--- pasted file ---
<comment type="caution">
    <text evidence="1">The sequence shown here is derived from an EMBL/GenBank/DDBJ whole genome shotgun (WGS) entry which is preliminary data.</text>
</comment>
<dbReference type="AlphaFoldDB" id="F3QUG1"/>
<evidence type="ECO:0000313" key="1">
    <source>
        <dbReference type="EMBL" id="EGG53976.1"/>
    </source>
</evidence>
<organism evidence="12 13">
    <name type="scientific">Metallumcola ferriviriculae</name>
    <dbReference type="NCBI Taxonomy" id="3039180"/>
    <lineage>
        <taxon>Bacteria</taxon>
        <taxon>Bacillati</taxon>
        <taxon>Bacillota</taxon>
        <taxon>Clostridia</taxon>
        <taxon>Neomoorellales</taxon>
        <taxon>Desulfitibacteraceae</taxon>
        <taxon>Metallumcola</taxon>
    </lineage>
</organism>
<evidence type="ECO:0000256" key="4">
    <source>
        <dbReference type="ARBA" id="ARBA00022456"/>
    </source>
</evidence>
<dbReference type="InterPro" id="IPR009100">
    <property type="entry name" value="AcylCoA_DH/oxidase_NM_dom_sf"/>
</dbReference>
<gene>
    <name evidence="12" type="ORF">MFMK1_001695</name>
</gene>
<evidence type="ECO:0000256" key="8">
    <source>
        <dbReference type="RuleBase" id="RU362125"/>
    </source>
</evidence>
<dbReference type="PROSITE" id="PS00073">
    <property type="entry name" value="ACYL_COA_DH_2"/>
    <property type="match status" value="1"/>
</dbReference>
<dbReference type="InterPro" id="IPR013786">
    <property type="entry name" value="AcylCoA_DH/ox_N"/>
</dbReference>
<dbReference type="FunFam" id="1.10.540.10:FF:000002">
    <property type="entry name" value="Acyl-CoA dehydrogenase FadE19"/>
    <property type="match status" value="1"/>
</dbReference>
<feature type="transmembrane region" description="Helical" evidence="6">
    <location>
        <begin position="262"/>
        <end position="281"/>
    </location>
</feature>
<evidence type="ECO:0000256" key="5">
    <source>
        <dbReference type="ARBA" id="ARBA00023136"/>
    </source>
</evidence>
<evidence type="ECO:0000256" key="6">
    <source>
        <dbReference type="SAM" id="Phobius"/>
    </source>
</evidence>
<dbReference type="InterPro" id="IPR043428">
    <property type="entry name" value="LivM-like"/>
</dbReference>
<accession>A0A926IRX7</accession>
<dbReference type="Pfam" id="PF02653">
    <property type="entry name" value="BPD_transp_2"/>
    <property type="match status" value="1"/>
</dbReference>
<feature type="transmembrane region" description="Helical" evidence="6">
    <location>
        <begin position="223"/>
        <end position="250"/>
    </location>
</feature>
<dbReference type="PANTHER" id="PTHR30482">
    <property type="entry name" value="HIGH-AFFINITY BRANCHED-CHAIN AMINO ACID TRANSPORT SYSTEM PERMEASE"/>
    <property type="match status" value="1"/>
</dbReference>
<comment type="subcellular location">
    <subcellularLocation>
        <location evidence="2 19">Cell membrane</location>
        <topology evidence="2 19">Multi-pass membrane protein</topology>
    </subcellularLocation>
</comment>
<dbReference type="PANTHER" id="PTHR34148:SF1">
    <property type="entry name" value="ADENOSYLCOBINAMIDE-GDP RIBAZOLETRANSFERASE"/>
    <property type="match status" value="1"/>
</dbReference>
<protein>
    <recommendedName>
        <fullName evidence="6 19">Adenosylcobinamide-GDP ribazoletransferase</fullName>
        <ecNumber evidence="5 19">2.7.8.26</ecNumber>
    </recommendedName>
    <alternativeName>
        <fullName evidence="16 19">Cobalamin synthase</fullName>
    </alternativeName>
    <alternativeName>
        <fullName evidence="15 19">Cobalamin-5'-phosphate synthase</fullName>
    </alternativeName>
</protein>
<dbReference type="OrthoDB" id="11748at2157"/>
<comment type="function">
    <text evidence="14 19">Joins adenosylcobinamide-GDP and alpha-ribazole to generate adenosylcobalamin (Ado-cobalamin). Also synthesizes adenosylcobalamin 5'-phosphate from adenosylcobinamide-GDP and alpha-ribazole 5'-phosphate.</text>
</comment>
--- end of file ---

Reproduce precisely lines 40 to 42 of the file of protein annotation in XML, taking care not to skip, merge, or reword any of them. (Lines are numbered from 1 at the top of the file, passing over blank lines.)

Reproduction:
    <property type="entry name" value="ACYL_COA_DH_2"/>
    <property type="match status" value="1"/>
</dbReference>